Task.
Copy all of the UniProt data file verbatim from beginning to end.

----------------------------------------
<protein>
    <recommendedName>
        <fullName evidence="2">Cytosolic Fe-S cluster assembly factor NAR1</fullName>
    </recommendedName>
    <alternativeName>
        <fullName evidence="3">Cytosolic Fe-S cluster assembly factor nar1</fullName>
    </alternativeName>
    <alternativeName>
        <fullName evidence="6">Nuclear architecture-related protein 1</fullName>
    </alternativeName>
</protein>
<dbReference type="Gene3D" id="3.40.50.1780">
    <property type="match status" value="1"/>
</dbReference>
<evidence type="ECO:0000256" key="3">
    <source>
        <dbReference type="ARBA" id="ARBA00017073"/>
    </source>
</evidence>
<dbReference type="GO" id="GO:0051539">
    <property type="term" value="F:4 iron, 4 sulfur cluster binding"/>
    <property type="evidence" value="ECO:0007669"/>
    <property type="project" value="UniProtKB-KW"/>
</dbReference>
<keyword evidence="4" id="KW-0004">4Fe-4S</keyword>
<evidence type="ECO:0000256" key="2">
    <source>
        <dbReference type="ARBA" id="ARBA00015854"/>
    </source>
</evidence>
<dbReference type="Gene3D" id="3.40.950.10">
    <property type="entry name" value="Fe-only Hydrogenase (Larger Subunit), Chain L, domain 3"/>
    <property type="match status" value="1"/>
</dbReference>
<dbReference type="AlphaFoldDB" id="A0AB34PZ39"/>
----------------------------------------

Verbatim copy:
<protein>
    <recommendedName>
        <fullName evidence="2">Cytosolic Fe-S cluster assembly factor NAR1</fullName>
    </recommendedName>
    <alternativeName>
        <fullName evidence="3">Cytosolic Fe-S cluster assembly factor nar1</fullName>
    </alternativeName>
    <alternativeName>
        <fullName evidence="6">Nuclear architecture-related protein 1</fullName>
    </alternativeName>
</protein>
<dbReference type="Gene3D" id="3.40.50.1780">
    <property type="match status" value="1"/>
</dbReference>
<evidence type="ECO:0000256" key="3">
    <source>
        <dbReference type="ARBA" id="ARBA00017073"/>
    </source>
</evidence>
<dbReference type="GO" id="GO:0051539">
    <property type="term" value="F:4 iron, 4 sulfur cluster binding"/>
    <property type="evidence" value="ECO:0007669"/>
    <property type="project" value="UniProtKB-KW"/>
</dbReference>
<keyword evidence="4" id="KW-0004">4Fe-4S</keyword>
<evidence type="ECO:0000256" key="2">
    <source>
        <dbReference type="ARBA" id="ARBA00015854"/>
    </source>
</evidence>
<dbReference type="Gene3D" id="3.40.950.10">
    <property type="entry name" value="Fe-only Hydrogenase (Larger Subunit), Chain L, domain 3"/>
    <property type="match status" value="1"/>
</dbReference>
<dbReference type="AlphaFoldDB" id="A0AB34PZ39"/>